Office workers spend a significant portion of their day engaged in computer-related tasks while seated at desks. While their jobs do not involve the same amount of physical exertion as some positions, they are still at risk of sustaining injuries.
Sitting for extended periods in an uncomfortable position can do damage to the neck and spine. More specifically, office workers who have to type a great deal can develop carpal tunnel syndrome.
What is carpal tunnel syndrome?
Carpal tunnel syndrome is a repetitive strain injury affecting the hand and wrist. It occurs when the median nerve, which runs from the forearm into the palm, becomes compressed or squeezed at the wrist. Generally, workers develop it from repetitive motions of the hand and wrist, including typing.
What are the signs of carpal tunnel syndrome?
Carpal tunnel syndrome can manifest in numerous ways. Common symptoms include:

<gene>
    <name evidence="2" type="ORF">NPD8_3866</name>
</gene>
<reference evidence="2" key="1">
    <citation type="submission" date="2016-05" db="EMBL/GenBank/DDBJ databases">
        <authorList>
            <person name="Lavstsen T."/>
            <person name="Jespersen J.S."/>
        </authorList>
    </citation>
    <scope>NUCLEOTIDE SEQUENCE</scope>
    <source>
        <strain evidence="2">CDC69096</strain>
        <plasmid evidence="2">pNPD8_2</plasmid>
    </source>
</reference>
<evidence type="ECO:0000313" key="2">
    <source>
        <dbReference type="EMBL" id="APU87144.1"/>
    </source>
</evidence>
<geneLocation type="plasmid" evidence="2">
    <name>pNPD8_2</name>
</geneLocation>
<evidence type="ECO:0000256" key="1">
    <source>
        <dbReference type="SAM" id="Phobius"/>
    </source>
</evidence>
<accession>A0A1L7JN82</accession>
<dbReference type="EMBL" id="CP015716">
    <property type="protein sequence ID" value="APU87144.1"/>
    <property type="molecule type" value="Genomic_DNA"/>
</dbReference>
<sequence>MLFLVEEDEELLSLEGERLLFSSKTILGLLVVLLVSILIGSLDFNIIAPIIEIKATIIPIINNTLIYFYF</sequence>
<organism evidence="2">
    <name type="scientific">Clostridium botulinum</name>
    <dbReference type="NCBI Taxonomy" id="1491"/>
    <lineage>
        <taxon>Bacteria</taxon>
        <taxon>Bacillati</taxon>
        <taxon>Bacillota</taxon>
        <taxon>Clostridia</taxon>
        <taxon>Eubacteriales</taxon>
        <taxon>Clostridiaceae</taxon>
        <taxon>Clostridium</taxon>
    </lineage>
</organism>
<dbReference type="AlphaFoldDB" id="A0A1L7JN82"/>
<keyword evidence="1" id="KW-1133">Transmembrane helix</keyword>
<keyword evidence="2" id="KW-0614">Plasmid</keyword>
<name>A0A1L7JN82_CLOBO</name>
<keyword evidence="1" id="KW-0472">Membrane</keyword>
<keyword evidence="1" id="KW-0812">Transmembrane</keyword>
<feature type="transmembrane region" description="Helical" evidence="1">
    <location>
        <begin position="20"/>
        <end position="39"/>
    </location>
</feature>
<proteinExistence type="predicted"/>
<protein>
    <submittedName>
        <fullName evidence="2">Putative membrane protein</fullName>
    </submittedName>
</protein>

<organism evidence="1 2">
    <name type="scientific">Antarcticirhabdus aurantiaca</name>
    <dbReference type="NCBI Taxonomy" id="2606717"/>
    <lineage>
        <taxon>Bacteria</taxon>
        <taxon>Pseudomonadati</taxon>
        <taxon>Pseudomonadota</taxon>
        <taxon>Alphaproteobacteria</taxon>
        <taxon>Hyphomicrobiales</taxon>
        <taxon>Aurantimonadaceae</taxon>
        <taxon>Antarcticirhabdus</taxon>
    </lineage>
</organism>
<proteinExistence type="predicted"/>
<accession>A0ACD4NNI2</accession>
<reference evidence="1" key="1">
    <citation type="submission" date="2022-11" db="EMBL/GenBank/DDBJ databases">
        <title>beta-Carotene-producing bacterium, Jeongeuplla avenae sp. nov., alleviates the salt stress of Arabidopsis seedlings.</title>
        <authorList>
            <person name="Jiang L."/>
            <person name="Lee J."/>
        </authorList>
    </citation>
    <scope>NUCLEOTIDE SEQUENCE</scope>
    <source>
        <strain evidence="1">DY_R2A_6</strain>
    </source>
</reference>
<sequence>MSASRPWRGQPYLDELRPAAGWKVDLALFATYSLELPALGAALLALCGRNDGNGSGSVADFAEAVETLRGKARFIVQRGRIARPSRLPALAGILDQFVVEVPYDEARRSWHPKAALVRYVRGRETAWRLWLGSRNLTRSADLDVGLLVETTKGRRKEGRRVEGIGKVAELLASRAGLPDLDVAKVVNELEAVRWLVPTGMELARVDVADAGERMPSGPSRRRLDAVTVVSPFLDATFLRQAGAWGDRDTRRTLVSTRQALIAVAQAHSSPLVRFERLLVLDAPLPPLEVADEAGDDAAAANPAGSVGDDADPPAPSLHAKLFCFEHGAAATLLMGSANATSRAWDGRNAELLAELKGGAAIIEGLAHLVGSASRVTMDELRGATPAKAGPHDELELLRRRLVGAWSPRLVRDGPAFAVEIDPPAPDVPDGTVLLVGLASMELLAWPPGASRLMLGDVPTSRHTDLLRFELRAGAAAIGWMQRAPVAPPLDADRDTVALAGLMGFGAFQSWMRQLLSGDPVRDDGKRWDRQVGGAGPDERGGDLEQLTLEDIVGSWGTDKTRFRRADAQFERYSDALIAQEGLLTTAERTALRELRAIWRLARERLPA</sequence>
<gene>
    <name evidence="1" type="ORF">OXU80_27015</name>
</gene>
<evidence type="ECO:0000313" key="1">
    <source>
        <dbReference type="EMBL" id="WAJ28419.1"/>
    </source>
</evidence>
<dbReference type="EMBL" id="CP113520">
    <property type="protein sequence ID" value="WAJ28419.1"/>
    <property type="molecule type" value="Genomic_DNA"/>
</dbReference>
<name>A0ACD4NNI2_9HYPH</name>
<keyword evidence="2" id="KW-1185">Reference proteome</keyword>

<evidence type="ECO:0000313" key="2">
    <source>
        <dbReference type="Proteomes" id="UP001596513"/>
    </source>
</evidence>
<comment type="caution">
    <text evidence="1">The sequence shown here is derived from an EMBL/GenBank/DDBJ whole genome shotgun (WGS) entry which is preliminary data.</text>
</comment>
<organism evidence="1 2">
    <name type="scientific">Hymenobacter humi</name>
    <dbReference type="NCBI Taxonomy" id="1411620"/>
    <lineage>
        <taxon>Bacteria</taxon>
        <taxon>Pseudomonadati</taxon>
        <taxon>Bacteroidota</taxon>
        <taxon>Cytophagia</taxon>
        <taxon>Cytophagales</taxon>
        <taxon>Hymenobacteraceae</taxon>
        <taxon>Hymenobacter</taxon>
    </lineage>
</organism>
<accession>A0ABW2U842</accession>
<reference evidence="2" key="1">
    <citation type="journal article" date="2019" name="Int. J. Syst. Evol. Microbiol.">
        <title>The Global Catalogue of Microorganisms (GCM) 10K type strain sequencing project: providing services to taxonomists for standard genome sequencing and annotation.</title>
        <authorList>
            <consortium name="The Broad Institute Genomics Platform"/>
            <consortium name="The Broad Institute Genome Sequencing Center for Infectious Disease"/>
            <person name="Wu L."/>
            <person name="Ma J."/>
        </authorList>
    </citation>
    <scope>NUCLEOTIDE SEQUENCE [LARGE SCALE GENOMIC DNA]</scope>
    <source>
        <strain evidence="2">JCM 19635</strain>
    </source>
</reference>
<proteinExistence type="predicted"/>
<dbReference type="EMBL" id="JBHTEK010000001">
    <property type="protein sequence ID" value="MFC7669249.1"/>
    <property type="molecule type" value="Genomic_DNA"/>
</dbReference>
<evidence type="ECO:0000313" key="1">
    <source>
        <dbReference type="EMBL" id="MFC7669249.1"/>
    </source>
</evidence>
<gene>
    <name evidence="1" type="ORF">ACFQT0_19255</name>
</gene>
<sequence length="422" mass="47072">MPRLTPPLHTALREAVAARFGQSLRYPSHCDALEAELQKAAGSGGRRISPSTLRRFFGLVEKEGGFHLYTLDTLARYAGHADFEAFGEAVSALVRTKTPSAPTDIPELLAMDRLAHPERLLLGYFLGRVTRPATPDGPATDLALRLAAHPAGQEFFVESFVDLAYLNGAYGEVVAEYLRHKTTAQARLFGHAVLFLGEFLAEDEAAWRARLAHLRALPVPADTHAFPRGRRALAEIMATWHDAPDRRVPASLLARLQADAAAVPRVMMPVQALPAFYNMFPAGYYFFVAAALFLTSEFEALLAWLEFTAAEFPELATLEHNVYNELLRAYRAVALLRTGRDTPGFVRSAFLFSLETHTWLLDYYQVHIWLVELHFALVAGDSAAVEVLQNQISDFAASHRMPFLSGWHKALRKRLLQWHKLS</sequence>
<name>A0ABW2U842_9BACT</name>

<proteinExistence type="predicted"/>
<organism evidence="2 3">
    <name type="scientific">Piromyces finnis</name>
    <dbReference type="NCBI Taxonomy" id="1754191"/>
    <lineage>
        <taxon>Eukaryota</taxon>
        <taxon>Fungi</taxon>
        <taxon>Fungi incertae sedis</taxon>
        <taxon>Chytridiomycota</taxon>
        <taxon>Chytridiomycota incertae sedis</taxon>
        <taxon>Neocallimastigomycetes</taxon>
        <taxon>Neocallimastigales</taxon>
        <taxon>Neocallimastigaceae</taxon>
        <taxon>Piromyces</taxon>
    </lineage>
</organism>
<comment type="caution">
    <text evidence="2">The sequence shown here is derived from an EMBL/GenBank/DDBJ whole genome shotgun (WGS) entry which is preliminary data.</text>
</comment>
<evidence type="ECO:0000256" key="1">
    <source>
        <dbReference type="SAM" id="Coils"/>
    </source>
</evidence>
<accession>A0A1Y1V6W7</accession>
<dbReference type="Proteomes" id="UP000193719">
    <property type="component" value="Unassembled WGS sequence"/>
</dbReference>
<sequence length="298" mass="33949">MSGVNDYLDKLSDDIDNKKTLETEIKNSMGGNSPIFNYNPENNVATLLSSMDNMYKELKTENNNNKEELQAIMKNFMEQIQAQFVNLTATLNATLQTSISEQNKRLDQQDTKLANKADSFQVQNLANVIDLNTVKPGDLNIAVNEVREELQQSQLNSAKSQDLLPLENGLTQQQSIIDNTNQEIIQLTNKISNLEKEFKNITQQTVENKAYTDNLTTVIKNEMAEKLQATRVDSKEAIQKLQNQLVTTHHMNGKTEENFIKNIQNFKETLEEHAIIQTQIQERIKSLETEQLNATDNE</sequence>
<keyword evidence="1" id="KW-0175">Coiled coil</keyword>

- Numbness, tingling or a “pins and needles” sensation in the fingers, especially the thumb, index and middle fingers
- Weakness in the hand, increased clumsiness and difficulty gripping objects
- Pain or discomfort radiating from the wrist up the arm or aching or burning sensations in the affected hand
While these are not exclusive to carpal tunnel syndrome, they are indicators of it. They also tend to worsen at night, often leading to disrupted sleep.
Brownmed states that research shows four to ten million Americans have carpal tunnel syndrome. Precautions like ergonomic equipment and regular breaks can help prevent its development. When workers develop it because of their work conditions or duties, they may qualify for workers’ compensation benefits to help them through the treatment and recovery process.